Unresolved Issues in Family Caregiving

By Kristine Dwyer, LSW and Douglas Heck, PhD

 

The phone call came on a misty Sunday morning. Maryís mother had fallen at home and was hospitalized with severe injuries.  Mary and her sister were contacted by their elderly father and a social worker and encouraged to return home to help their aged parents make medical decisions, straighten out financial and legal matters, and find home care services. They were called to be caregivers yet found themselves facing this role with great apprehension and mixed emotions as they considered stepping back into their parentsí lives. Memories of a difficult childhood and stressful relationships had led the family to years of estrangement. At this point, they looked for guidance and answers to the dilemma they faced.

Unfortunately, this scenario is a common one. We have often assisted caregivers with this dilemma and would like to offer some insights to help those of you who may be facing caregiving with great uncertainty.

First, please know that you are not alone. Many caregivers across the country find themselves having mixed feelings about caring for their parents. Some of these emotions arise from the natural concern about how best to provide care without adversely disrupting oneís own busy life. However, it is also very common for caregivers to have even stronger feelings, such as shame, bitterness, and anger as they try to cope with the caregiving needs of elderly parents that have caused family issues to arise.

Our relationship with our parents may suddenly be in a state of change and as we age we are often called from our role of a child to take on a parental or authoritative role. It is important to be aware of the possible dangers of unresolved issues and identify the feelings that have come forward through this situation. This time of transition can cause strong yet dormant emotions to surface and open old relationship wounds. If we are not aware of these feelings, we may be at risk of inadvertently targeting our vulnerable parents with our anger.  Sometimes, if unresolved issues and associated strong emotions are ignored, our ability to provide good care can become compromised. We may become less gentle, supportive, or empathic in our care. We may also become avoidant, or respond more slowly to our parentsí needs. In more severe situations, angry caregivers may unknowingly seek revenge or cause harm, which is dangerous for both the caregiver and parents.

It is important to decide whether to try to resolve issues with parents, or leave the past alone. This can be a difficult decision, but an important one. Admittedly, facing past issues can be very complicated and attempts to reconcile differences may only add to oneís own personal pain or disturb a parentís overall well-being. At this point you may decide to NOT try to resolve issues, do your best to provide good care, and develop some ways of coping with your own mixed feelings. In many cases, this is the best choice to make.

If you realize that your feelings will keep you from providing good care and having a positive relationship with your parents, then it may help to sit down and directly discuss your feelings with them. In some situations, it is better to write a letter to your parents, followed by a discussion. In our experience, this kind of discussion has often led to a resolution of issues, has freed those involved from their feelings and resulted in a much more meaningful relationship.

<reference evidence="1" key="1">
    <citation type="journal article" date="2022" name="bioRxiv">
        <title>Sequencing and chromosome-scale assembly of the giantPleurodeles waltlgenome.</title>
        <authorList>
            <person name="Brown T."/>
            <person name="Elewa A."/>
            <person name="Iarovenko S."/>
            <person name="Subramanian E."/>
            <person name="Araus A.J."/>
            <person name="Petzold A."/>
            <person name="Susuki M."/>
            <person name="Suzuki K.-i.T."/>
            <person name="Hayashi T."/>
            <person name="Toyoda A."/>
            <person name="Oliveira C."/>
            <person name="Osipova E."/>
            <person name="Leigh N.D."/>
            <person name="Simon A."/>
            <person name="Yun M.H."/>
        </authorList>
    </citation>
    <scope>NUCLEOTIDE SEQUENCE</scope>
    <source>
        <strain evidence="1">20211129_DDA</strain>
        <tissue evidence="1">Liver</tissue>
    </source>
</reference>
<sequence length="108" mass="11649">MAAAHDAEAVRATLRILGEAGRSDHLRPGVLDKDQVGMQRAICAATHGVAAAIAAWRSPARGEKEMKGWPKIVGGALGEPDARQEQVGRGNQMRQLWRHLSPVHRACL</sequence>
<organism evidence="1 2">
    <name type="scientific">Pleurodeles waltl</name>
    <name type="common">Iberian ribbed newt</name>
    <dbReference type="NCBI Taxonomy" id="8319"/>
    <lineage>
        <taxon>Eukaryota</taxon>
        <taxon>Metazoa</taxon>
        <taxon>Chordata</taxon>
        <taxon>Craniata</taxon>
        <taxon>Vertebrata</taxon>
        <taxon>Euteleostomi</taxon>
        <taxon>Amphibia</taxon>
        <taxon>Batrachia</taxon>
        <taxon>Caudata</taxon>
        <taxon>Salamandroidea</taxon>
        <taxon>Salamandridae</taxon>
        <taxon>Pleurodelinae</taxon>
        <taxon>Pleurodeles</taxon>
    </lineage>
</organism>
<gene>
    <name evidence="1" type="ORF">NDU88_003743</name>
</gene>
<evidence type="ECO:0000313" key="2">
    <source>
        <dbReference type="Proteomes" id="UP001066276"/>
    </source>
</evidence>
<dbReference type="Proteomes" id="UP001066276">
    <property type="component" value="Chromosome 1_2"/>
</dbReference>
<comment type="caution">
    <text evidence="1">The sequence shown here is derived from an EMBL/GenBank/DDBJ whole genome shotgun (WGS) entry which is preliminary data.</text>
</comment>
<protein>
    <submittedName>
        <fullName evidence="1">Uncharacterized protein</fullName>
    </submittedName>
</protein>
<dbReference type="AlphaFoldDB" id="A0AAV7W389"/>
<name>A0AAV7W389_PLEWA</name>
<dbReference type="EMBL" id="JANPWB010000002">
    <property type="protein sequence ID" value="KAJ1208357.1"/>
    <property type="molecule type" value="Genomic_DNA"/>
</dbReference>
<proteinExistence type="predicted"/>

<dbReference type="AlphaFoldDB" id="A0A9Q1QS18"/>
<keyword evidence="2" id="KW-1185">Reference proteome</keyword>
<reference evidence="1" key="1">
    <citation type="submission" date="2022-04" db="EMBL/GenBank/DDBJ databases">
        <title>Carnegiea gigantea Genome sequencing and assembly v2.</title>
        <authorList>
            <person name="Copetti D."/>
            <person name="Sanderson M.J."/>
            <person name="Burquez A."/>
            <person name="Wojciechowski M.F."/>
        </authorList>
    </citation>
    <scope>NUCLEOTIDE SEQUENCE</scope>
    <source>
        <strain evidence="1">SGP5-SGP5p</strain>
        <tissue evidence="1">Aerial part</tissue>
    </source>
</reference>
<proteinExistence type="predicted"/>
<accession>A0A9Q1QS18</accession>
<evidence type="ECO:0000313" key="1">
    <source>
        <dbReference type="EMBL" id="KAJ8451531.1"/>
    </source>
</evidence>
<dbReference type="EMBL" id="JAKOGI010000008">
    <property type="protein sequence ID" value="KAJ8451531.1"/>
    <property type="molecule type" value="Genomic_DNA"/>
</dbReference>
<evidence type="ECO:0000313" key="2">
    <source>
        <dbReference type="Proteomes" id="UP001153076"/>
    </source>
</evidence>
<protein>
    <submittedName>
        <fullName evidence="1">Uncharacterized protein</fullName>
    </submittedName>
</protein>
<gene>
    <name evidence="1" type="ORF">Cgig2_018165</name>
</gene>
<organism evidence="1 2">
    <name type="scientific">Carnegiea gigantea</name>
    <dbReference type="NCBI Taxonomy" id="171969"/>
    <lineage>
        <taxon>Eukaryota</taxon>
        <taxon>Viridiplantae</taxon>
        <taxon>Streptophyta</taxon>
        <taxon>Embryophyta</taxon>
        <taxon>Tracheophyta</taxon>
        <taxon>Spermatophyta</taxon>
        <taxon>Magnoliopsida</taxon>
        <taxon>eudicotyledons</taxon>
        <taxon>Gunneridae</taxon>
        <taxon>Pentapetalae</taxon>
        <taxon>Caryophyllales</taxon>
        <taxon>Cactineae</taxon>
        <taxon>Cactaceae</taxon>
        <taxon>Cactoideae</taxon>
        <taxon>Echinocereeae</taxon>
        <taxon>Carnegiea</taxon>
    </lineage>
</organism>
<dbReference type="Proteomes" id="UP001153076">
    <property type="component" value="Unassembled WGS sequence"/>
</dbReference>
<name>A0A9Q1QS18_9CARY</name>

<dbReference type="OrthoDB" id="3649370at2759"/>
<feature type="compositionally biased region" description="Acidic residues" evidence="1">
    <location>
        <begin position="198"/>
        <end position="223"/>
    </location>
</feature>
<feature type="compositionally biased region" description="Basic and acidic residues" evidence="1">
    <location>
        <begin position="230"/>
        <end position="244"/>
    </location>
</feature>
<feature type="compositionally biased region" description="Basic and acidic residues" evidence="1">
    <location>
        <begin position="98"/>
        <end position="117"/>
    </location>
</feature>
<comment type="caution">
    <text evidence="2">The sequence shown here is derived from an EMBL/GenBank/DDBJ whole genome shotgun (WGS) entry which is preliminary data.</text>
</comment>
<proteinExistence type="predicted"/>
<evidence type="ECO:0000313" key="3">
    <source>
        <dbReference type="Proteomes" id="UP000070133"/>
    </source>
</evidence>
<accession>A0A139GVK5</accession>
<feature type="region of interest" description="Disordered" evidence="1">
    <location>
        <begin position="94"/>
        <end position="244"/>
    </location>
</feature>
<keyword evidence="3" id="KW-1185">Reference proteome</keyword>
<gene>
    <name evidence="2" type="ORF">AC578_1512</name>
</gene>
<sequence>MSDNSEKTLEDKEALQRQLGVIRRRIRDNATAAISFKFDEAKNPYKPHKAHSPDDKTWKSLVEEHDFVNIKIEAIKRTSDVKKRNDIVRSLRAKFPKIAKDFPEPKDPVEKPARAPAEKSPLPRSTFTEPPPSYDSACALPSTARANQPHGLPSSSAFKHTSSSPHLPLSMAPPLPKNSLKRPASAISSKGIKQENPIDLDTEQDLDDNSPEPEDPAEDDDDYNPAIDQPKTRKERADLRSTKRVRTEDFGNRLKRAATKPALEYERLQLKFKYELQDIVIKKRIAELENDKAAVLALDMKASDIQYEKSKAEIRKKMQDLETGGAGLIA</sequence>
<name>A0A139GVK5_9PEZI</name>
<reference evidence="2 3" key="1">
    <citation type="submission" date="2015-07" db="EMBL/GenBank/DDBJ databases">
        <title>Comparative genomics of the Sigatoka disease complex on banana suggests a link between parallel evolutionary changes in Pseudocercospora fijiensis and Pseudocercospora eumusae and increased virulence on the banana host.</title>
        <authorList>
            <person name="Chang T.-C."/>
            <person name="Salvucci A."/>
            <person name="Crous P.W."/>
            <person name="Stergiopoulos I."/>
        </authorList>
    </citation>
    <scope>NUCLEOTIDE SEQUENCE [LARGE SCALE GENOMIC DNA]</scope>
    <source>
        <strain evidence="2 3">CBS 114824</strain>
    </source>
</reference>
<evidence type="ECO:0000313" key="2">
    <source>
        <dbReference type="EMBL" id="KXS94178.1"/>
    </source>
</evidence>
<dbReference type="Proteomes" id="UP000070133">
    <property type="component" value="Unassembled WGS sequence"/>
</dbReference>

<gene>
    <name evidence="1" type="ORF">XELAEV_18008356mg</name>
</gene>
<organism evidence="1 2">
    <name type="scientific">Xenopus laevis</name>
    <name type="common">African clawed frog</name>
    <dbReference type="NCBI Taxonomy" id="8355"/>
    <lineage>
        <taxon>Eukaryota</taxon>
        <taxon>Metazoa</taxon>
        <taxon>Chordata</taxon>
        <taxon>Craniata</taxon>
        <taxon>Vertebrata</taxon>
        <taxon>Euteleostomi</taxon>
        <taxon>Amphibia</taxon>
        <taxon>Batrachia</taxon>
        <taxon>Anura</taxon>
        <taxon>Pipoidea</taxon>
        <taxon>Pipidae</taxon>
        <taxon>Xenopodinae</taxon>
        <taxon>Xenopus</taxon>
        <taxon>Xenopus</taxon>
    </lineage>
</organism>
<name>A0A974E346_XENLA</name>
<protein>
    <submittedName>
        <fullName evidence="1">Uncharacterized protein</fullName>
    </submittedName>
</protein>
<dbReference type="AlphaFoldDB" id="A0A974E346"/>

The act of caregiving alone can sometimes bring about the healing of emotional wounds from the past. Providing direct or indirect care for a vulnerable parent can help bring closure to unresolved issues.  Anger can sometimes be replaced by understanding, compassion, and perhaps forgiveness. Peacefulness can overcome bitterness, which can then lead to a beneficial and healthy experience for both parents and family caregivers.

Caregiving, in spite of mixed feelings, can be accomplished successfully in several ways:

  • Accept what is. Acceptance of the current circumstances and reasonable expectations of oneís ability to be a caregiver are crucial steps.

  • Feelings and memories can intensify during the caregiving process. Be aware of your limits and seek professional assistance, such as counseling, if needed.

  • Develop healthy ways of managing your emotions. Find a release, such as a walk, a good cry, journal writing or expressing your frustration to a close friend.

  • Ask yourself what you are realistically willing and able to do in regards to the care of your parents, given how you feel about them.

  • Delegate other tasks and needs to those who are able to serve in the caregiving role such as other relatives, neighbors or friends, especially if you are a long distance caregiver.

  • Seek out community resources through social services, churches, senior volunteer organizations, Area Agencies on Aging and family caregiver support programs.

  • Remember that asking for help is a sign of strength.

In summary, many of us find ourselves faced with mixed emotions toward providing care for our parents. These feelings may be mild or more severe and perhaps based upon years of past family conflicts. Whether you decide to resolve the issues or not, providing positive care for your parents is the goal. Many caregivers have used this time in their lives to address difficulties which can then hopefully lead to reconciliation, healing and a more meaningful caregiving experience.

 

Douglas G. Heck, Ph.D. is a licensed psychologist with the Duluth Psychological Clinic in Duluth, MN.  He specializes in working with clients with chronic illness, and their spouses and families.

Kristine Dwyer, LSW is the Caregiver Consultant for Carlton County Public Health in Cloquet, Minnesota

 

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